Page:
Fine Arts 101, week 1 and 2
Fine Arts 101, week 1 and 2 FINE_ART 101
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Popular in Art
This 8 page Class Notes was uploaded by Marina P on Thursday January 21, 2016. The Class Notes belongs to FINE_ART 101 at Washington State University taught by Pamela Lee in Fall. Since its upload, it has received 158 views. For similar materials see Fine Arts in Art at Washington State University.
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I'm pretty sure these materials are like the Rosetta Stone of note taking. Thanks Marina!!!
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Date Created: 01/21/16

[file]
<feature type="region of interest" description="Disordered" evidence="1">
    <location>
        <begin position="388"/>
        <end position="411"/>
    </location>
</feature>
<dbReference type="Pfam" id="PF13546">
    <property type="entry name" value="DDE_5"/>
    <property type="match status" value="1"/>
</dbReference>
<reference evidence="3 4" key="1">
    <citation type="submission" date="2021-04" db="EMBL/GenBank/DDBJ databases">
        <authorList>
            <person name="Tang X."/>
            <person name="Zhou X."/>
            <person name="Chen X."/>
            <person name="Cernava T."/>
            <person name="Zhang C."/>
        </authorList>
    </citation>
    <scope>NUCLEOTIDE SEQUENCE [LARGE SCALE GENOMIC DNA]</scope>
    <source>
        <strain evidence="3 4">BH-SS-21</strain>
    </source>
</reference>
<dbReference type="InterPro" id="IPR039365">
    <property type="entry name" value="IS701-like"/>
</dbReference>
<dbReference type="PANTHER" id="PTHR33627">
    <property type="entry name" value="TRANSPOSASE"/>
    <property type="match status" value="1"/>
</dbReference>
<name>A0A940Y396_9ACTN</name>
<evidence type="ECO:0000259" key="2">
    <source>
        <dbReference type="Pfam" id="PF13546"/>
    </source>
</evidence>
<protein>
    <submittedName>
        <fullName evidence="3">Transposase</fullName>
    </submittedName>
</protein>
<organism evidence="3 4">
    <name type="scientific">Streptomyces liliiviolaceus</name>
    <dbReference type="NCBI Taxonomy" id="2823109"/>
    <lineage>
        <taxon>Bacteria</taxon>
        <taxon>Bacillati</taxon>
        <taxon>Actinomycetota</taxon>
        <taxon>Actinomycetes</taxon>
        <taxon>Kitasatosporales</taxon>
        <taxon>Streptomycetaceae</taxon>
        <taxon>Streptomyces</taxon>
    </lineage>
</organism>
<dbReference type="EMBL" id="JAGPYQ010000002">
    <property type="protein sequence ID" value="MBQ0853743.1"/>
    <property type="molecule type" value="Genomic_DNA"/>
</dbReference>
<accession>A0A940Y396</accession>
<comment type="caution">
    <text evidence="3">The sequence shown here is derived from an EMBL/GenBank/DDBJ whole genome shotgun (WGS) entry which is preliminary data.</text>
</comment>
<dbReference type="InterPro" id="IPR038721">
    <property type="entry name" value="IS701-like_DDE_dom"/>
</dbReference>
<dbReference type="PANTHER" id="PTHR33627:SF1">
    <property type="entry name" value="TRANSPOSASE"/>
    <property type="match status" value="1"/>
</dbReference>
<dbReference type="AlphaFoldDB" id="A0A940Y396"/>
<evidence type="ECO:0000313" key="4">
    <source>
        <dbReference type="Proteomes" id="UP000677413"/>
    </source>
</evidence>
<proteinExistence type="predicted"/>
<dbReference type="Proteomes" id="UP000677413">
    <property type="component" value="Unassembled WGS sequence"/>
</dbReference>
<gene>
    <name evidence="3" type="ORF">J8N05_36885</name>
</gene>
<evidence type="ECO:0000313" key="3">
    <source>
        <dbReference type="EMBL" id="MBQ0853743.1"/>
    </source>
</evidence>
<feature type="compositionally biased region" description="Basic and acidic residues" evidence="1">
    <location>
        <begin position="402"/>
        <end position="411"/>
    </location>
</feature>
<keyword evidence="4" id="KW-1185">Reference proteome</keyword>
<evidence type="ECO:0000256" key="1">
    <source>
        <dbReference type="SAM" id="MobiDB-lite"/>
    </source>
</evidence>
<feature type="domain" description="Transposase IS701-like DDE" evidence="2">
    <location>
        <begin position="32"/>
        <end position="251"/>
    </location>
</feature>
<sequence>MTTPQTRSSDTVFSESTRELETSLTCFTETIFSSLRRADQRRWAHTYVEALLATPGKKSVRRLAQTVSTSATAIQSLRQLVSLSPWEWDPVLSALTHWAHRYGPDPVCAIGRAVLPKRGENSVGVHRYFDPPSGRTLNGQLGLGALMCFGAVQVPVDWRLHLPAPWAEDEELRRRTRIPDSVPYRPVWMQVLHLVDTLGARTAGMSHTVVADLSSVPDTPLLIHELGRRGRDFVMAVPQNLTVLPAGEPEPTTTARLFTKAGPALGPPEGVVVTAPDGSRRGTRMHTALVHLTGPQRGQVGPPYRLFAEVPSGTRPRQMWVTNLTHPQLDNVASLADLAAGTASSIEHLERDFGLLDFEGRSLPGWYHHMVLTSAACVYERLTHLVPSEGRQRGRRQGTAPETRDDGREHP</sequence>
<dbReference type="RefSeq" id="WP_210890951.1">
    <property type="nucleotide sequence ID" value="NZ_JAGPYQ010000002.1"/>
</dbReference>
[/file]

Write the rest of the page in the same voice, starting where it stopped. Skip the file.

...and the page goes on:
Fine Arts 101.1 Tuesday 1/12/16 1. Class information: Pamela Awana Lee | Clinical Associate Professor Fine Arts and the Honors College | Washington State University Office: Honors Hall 125C| P.O. Box 642012 | Pullman, WA 991642012 5093351230| email@example.com Office hours: Tuesdays 34pm and Wednesday 1011am. Teacher Assistant: Dani: Daniella.firstname.lastname@example.org Office: Fine Arts Building room 4066. Office hours: Tuesdays and Thursdays 45pm Teacher Assistant: Hayley: Hayley.email@example.com Office: Fine Arts Building room 6017. Office hours: Mondays and Wednesdays 1112 noon. 2. Announcements: Read pages 123 in the Class Packet for Thursdays class. The class packet can be purchased at Cougar Copies (bottom floor of the CUB). The class packet costs $6.50. The Course schedule on page two and three are important because there it gives readings, due dates, and lays out the whole semester. The FA101 Cultural Passport (For extra credit) can also be purchased at Cougar Copies. The Cultural Passport is worth $.50. Complete the online (blackboard) Course Agreement form by the end of this week. It is worth 10 points. 3 . In Lecture Definitions: 1) Fine art refers to objects created and appreciated for their own merits, for aesthetic satisfaction, or for some statement about the human condition. Fine art is experienced and appreciated on an intangible rather than on a practical level. 2) Aesthetics refers to what is pleasing to the human eye. “Beauty is in the eye of the beholder.” This changes from individual to individual and changes from culture to culture. 3) Form refers to everything about the visual and the physical appearance of a work of art. (For example: Ron Mueck and his sculptures). 4) Applied art objects are created to serve a function the intent is utilitarian. Applied art objects are not created just for aesthetic satisfaction alone, but also serve some functional purpose. (For example: a pen or a piano). Thursday 1/14/16 1. Announcements: Read Power of Art Chapter 1. 2. What is Art? (Packet page 20) This question can’t satisfy all. a. Need to read for test: Text pages: 25, 5960, 282287, 290292 3. The Monna Lisa by Leonardo da Vinci: An Oil painting on a wood panel, 30 ¼” x 21”, Louvre Museum. 4 . Lecture Facts: Leonardo da Vinci was : “The Renaissance man.” He was an engineer (made many inventions) and a painter. He was hired on commission to make a portrait called The Mona Lisa. He was a naturalist, a scientist, and he wrote backwards (he was secretive). Glazing: was a method of oil painting in practice during the Italian Renaissance. It refers to the layering up of many thin translucent applications of paint a method in practice. Sfumato: is a technique that Leonardo da Vinci invented. It refers to the soft, veiled, smoky appearance of the oil painting. People often say Mona’s eyes move when viewing the painting but this is because of the sfumato which made things look “lifelike.” Da Vinci thought the highest art was illusion, which he mastered by using sfumato to make paintings look more real. The Mystery has many layers: Why does the Louvre museum own the painting? Why does Mona Lisa have no eyebrows or eyelashes? because there are thin layers built into the painting. Why is she smiling? People say Mona Lisa was thinking about her lover while being painted, or thinking about her pregnancy (yet she never actually had children). Who is she? Mona Lisa was stolen once. (read about it in your text book). Mona/Monna: There are two spellings for her name. “Monna” is a shortened Madonna in Italian it means “Mrs.” Or “My lady.” Giorgio Vasari: (SelfPortrait c. 1571 projected in class) says Monna Lisa was a wife of a wealthy banker. He was an engineer as well. Da Vinci taught himself to write backwards, teaching himself to form his scripted (longhand, not printed) letters as well. He was left handed. We have no idea whether he was dyslexic as this is a modern diagnosis. He taught himself this to keep secrets safe. Records and Riddles: Da Vinci enjoyed riddles (Like the book The Da Vinci Code). Mona Lisa is a riddle because the background is not what Italy looks like (Da Vinci traveled a lot). Also, people believed Mona Lisa looked like a man (her hands). Xrays reveal: There were changes in the painting when you view it under the xray: at one point in time there were pearls, once her hands were placed differently on an armchair, and he also changed her smile slight. He changed and altered the arms, for reasons we will never know. Artist can change things with flakewhite paint. The biggest change is going from a square shape to a rectangle. People think someone could have sawed off the picture after Leonardo died. (Sawed off the columns on the left side of the painting). He preached abstinence as a lifestyle. Raphael Sanzio: Came to meet Da Vinci, he recopied his painting which had change to the original (Like the columns which were included). Chateau le Clos Luce, Da Vinci’s home in Avignon, France: When Leonardo died, the oil painting (on a wood panel) became property of France. In 1987 ComputerGenerated theory/Lillian Schwartz at MIT: People think Monna Lisa is more masculine than feminine, making it a possible reflection of him. He could have been homosexual. Agostino Vespucci wrote on October 1503: in a book in the library of the University of Heidelberg identifies Lisa del Giocondo as the subject of Mona Lisa. Da Vinci kept the painting until he died: He traveled and walked over 414 miles to France, yet only kept the Mona Lisa painting. He never titled it, and he kept working on it. The king even wanted the painting, but Da Vinci never finished or gave it to him. But why did he keep it? Why did Da Vinci take it with him and work on it till his death? What did this painting really mean to him? A true mystery. Fine Arts 101.1 Tuesday 1/19/16 1. Topic: What Is Art? According to Dada and refer to text pp. 15, 411414 In considering what might or might not be called art, reflect upon these four "qualifiers", that were widely accepted standards before the 20th century.... Art was assumed to be: 1. Made by a human being, rather than by nature or by God 2. Involved a leap of imagination 3. Required putting that leap of imagination into effect, externalizing the imaginative leap 4. Required the manual act, handson activity by the artist What 20th century artist and art historical movement amplified (or instigated) the confusion over the question of what is, or what is not art? To address this question, of what art is, we must extricate the issues of quality and taste. Art, before the 2 century was assumed to be… 1.) Made by human being rather than by nature. For example: a sunset would not be considered art because, although it may be beautiful, it is natural—made by God or nature as opposed to a human being. Visual art always had human intervention. 2.) A leap of imagination; Pablo Picasso once saw his son playing with toy cars, and he imagined a different kind of imagery. He interpreted this scene into his piece “Baboon and Young”. 3.) Before the 21 century, it was always believed that leap of imagination, must be in effect and physically manifested 4.) The artist’s hands were involved. Some skill involving the hands was part of the process of art. Modern art would be with Joseph Kosuth’s – One and Three Chairs: portrayed a picture of a chair, a real physical chair, and a dictionary definition of the chair. This piece of art does not conform to the original definition of art. 2 . In Lecture: Fountain from Marcel Duchamp, a French Modern Era artist This is a replica of the original "Fountain", as the original was lost after submission to the 1917 New York Society of Independent Artists. ( a Dada “artwork”). LOOK UP: Date Dada began (in book). 1917 exhibition of New York Society of Independent Artists: Part of the Dada movement. This was a French Modern Era which began early 1800s. Dada is a shorter period of time within art history; a smaller movement in the modern era. Most historians believe, that today, we are in the postmodern era. Marcel Duchamp is considered one of the most influential artists of the twentieth century, though he did not invent Dada. In 1917, this was a jury exhibition (artists would submit work and the jerry members would decide what gets into the exhibition). the prestigious organization called New York Society of Independent Artists held an exhibition in New York City. This group was highly selective. Membership was done on an invitationonly basis. For the exhibition, all duepaying members were invited to showcase at least one piece of art in the show. Duchamp saw this as an invitation to challenge the group. As a due paying member, thus guaranteed an exhibition of once piece of art, he sent in Fountain R. Mutt: Duchamp bought a urinal manufactured by Richard Mutt, and signed the piece “R. Mutt” with the date 1917 and submitted it. Yet, the association rejected it because they did not know of any “R. Mutt’s.” This piece was thrown away into the dumpster (The one existing today is a replica). 1913 Armory Show refer to text pp. 411414: Duchamp was a wellknown and respected artist, in part gaining fame for his work Nude Descending a Staircase #2 displayed in the Armory Show of 1913. This piece of art was nicknamed “Rude Descending a Staircase” The Armory Show was keystone in the change from realism to modernism. It was very successful in the way that lots of tickets were sold. Duchamp anonymously observed the art show to see what people had said about his art work. In 1913, he wrote in his sketch book “Can an artist make a work of art that is not art?” In 1917, it was considered extremely bad taste for a woman to have to see a urinal; considered rude or impolite or even vulgar; Marcel anticipated this and in his newspaper article, he was quoted saying: “The Readymade was selected with a total absence of good or bad taste…in fact, in complete anesthesia” Readymades (or found object sculptures) are made from or incorporate already existing objects, usually commonplace objects: Role of taste in the selection “The Readymade was selected with a total absence of good or bad taste… in fact, in complete anesthesia.” Marcel Duchamp. Dada is an anti art, antimeaning, anti movement: It is a nihilistic art movement. It was anarchistic. Nihilism is an extreme form of skepticism; total rejection of law or tradition. Dada was absurd art, antiart, in a time when the atrocities were unreasonably terrible, and this group of young artists questioned traditions and reason. Many believed that art was dead, as society, and politics were. ~World War I (19141918) There was a Dada act during this time. The British had trenches at the western front, with many people in them. This was described as a “sausage machine.” Many of these people witnessed others dying and getting eaten by dogs. Many suffered, and various survivors from this were in fact artists. The Dada act was a deriding value of immortality. Dada was gone by 1924. The historical influence of Dada continues: Conceptual Art Movement was a modern movement in the U.S., in the late 1960's and the 1970's that is still apparent in the art world today. Dada impacted conceptual art. These works asserted the primacy of the idea, the concept. They involved little or no "hands on" activity by the artist. They displayed little or no object. Other Notable Works by Marcel Duchamp In Advance of a Broken Arm (1915) Hedgehog/Bottlerack Dryer (1914) LHOOQ (when read out loud in French, it sounds out “She has a hot a**”) (1919) READ: Joseph Kosuth One and Three Chairs , 1965: Read the article at http://www.moma.org/learn/moma_learning/josephkosuthoneand threechairs1965 Fine Arts 101.1 Tuesday 1/21/16 1. Topic: Judging Art: Quality and Taste: The discernment of "quality" in art presents a difficult issue. The difficulty is compounded by the involvement of personal and cultural taste, which invariably gets mixed up with the judging of quality in works of art. (quality and taste changes between cultures). How do we form our tastes in visual art? Familiarity and cultural conditioning. Exposure can change your taste and your discernment of quality. Observe and reflect on your "taste" in art as you learn and see more. Viewing art is a "tripart" experience (viewer’s responses): 1) To see/look (focus and don’t judge before you look) 2) Some art evokes an emotional response (The feelings you experience) 3) Some art evokes an intellectual response (Anything in words like symbolism, or a narrative) Thinking and framing questions (about a topic) are integrally linked: Are there timeless standards for assessing quality in art? Are there crosscultural standards for assessing quality in art? Are there universal themes or subjects that can be appreciated through time or culture? Can an individual develop an appreciation for works of visual art? –There is no definitive answer for these questions. Some you can answer yourself, some you can not. Much of the general public judge’s art by the sole standard of beauty. Yet, is there a timeless, crosscultural standard for beauty? Also different times = different conventions Examples: Japanese art from the 15 century vs. anime today. Or Gianlorenzo Bernini 1619 marble man. Another example is looking at art that shows different looking women (beauty is a common theme). Different cultures show different likings/ taste when it comes to women. An artist may choose to represent a notion, an idea, or something about the human condition other than beauty. How are we going to judge works of art never intended as a statement about beauty? Renior said beauty is women who are natural. By natural, he means they don’t talk, think, or share their ideas. Art is a form of communication; it is visual communication. The art object is the focal point of this communication process. Art reflects culture. Artists build and create a process to build an art object. Not all art is considered beautiful. Form is the way a work of art looks: Form refers to everything about the visual and physical appearance of the artwork. Form includes: subject matter, style, media (materials and technique), the visual elements (such as color, space, line, texture, shape, etc.), composition, perspective, proportion, scale . . . Knowing the background/backstory can help you understand art and the different variations of a piece of an art. This is important because art can include religion, Christianity, and symbolic references. Subject matter refers to the figures, objects or shapes that are portrayed in the work of art. –This is much more limited. (Example of matter: a women). Content refers to the message or meaning of the work of art. Content is what a work of art “says” or communicates to you. Content refers to the overall conventional message, and yet some artworks possess more literal levels of meanings and more culturally specific meanings. Iconography refers to the story within a work of art, including the conventional meanings and all levels of symbolic meanings, such as literary, cultural, and religious references. Iconology is the study of visual symbolism in art. – Looking at Content and background 2. Lecture: Venus of Willendorf or Woman of Willendorf, a Prehistoric sculpture: A small limestone sculpture, once painted a red ocher color, measures a mere 4 1/8 inches’ height, c.25,00030,000 BCE (refer to text pp. 78 and 233 (on Fertility Goddesses)) Prehistoric (Before written history): In 1908 it was found in an archeological dig. This is an example of Iconography. The Red ocher color was a natural clay pigment with looked like a bloody red. Venus: The archeologists named it Venus, the roman goddess of beauty. Willendorf: This was found in Willendorf Austria. Portable object: Easily portable (about the size of your palm). At this place/time in history, many people were hunter gatherers. Explanations for her features: It was thought that males could have possibly wanted woman with these features (to gain enough fat to bare though harsh winters). Or possibly, it is a woman looking down at her pregnant belly. Her feet in the ground could be an example of good luck/ safe child bearing. This piece of art also has the umbilical cord hanging between her legs. Around the figures head can be cornrows, or possible a woven hat. It is unclear weather or not the maker was a female or male, and there could be various interpretations of this work of art.